Extensive modifications to the Cairns
buildings have supported and promoted the physical, emotional and spiritual development of
the church: a 7-day-a-week adventure which is reflected in a 7-day-a-week church alive,
spiritual, bright and welcoming, reaching out to serve the needs of the congregation and
The entrance in Buchanan Street does not differentiate between
spiritual or community activities; it is the milling space at the centre of the complex
which provides the pivot between the quiet reflective character of the sanctuary, and the
buzz of activity which emanates from the rest of the building.
Cairns is first a place of spiritual care and development. Its
approach respects the various points that people have reached on the journey of faith.
This is focused principally on our Sunday services held in the
sanctuary where an atmospheric space has been created by the rich coloured carpet,
comfortable seating and variable sound and lighting.
Our new seating arrangements allow us to see each other face to face
and to be more conscious of what is going on in each other's lives.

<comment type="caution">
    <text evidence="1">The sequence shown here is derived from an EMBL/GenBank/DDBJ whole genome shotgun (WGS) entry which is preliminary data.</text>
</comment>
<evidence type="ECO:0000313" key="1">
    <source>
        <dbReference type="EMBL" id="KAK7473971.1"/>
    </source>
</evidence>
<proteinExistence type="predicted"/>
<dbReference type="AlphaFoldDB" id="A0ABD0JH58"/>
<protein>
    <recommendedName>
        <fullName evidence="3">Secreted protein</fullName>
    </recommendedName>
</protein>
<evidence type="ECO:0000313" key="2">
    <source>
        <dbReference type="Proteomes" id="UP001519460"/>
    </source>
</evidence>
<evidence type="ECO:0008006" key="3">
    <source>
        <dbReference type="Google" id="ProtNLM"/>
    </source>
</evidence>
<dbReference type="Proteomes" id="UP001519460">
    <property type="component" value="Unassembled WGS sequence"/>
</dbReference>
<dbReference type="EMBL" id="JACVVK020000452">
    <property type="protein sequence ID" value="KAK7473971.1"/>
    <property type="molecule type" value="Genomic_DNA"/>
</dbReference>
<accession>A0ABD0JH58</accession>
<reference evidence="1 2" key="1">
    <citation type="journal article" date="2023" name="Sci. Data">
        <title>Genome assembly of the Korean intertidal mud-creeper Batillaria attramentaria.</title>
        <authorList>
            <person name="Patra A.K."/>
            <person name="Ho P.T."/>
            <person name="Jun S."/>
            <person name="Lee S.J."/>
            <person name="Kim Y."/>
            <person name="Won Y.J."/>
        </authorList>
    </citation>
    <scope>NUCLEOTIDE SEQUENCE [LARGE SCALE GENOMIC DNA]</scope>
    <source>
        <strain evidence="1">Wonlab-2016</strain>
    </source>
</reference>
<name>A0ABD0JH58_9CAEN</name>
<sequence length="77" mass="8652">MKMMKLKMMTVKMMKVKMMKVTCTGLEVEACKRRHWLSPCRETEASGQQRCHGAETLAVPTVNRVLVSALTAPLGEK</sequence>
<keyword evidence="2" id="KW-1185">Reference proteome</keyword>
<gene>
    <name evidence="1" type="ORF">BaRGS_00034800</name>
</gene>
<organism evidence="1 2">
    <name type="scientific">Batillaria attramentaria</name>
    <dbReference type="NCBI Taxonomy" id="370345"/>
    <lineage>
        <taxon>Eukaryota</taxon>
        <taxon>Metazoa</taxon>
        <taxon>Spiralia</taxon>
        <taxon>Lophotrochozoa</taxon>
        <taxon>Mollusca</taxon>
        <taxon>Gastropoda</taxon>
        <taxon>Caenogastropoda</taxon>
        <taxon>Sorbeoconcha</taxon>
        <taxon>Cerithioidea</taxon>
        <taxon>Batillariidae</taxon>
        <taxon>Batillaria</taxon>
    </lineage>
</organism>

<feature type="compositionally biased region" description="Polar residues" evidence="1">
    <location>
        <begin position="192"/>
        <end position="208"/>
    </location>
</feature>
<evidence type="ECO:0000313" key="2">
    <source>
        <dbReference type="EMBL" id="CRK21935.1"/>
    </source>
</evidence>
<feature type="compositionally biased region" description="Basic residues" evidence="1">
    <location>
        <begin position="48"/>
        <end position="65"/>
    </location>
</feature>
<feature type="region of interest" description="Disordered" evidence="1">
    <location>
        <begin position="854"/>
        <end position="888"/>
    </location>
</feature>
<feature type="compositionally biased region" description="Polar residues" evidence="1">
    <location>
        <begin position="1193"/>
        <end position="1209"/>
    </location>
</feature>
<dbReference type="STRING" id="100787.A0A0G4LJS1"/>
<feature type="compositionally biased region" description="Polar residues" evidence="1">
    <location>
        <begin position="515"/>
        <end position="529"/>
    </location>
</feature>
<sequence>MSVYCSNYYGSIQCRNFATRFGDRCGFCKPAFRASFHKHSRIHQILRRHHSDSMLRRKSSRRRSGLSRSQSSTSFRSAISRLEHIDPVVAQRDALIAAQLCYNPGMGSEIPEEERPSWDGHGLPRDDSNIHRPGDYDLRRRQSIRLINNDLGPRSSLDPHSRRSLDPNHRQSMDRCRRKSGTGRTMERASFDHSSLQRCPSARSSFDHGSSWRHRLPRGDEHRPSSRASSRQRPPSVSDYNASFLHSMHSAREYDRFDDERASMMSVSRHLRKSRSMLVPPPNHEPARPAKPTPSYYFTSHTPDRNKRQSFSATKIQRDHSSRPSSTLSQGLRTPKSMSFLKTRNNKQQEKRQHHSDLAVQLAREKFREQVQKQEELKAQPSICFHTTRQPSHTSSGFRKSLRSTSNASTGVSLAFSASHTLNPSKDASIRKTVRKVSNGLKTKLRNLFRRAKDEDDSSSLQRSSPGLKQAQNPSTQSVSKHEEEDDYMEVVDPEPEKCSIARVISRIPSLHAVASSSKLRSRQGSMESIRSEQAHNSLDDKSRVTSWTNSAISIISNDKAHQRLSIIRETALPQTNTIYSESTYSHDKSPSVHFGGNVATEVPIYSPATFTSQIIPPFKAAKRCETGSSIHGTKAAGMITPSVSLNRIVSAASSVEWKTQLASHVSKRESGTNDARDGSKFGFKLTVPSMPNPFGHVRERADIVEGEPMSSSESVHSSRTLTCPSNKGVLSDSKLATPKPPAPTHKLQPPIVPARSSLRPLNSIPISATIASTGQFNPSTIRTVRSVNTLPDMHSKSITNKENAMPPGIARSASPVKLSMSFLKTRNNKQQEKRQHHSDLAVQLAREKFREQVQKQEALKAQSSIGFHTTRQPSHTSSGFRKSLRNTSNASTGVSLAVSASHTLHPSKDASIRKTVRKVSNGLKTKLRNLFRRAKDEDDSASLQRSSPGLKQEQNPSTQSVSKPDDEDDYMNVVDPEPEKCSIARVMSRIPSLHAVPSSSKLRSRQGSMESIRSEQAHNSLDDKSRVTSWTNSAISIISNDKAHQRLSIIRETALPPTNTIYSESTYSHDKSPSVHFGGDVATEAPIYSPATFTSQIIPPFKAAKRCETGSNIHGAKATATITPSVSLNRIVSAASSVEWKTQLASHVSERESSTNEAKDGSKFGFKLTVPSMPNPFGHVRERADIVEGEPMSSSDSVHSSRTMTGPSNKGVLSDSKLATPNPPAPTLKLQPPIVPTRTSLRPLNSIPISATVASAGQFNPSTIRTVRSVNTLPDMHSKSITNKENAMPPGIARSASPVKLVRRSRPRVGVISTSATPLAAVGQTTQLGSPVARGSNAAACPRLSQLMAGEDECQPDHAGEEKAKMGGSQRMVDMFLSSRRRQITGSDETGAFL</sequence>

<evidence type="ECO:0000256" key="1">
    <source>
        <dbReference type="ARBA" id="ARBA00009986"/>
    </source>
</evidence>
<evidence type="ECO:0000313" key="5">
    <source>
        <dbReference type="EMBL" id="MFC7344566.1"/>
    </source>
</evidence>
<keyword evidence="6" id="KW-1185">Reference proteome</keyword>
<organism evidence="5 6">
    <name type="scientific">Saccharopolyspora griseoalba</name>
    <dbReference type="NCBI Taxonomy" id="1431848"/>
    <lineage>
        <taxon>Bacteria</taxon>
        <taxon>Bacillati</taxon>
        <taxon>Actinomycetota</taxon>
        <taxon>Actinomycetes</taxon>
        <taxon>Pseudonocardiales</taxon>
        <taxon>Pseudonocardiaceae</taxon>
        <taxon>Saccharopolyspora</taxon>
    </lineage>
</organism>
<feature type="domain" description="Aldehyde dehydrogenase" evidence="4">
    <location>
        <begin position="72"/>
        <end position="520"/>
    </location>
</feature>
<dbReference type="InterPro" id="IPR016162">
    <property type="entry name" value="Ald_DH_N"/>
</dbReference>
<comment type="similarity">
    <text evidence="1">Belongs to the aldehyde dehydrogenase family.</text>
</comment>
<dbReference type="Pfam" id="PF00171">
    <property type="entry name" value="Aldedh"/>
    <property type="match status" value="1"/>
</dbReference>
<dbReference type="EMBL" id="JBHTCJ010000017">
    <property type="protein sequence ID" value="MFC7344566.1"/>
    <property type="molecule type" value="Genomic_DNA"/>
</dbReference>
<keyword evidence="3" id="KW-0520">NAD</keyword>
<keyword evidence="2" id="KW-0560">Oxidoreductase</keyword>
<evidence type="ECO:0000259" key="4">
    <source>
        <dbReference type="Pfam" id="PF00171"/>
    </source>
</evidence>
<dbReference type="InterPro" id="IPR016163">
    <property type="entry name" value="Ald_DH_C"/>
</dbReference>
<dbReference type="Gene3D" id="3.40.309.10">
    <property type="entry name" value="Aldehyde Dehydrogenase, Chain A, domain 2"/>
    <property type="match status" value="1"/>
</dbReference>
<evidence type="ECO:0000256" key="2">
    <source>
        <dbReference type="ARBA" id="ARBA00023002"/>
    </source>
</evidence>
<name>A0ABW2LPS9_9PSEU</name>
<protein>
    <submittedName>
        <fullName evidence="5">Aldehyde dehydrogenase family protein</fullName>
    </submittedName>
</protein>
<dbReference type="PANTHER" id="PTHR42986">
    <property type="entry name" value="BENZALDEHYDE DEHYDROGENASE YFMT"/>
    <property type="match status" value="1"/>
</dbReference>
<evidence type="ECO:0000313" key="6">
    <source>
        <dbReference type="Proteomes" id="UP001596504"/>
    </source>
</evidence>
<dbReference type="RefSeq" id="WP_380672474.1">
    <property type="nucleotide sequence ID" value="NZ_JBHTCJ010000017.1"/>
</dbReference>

Our Communion services 'in the round' are more reminiscent of the
family meal which Christ shared with his disciples as opposed to the hierarchical three
decks of High Priests, fellow Priests and Laity which is the more common layout of
churches built in the last 3 centuries.
Evening 'Reflections' have been held in the Sanctuary during the
seasons of Advent and Holy Week. On these occasions, the imaginative use of words, music,
candlelight combined with time for quiet reflection have proved very helpful to those who
have come not just from our own congregation but from other churches or no church.
We continue to seek out fresh ways of showing how the Christian message
is alive today.
The Story of Cairns Church
The story begins in 1787 when some stalwart members of New Kilpatrick Parish Church in
Bearsden (then known as Newkirk) decided to break away from the Established Church because
of dissatisfaction with the system of patronage - a dissatisfaction that came to a head
when the patron, the Duke of Montrose, pushed through a very unpopular ministerial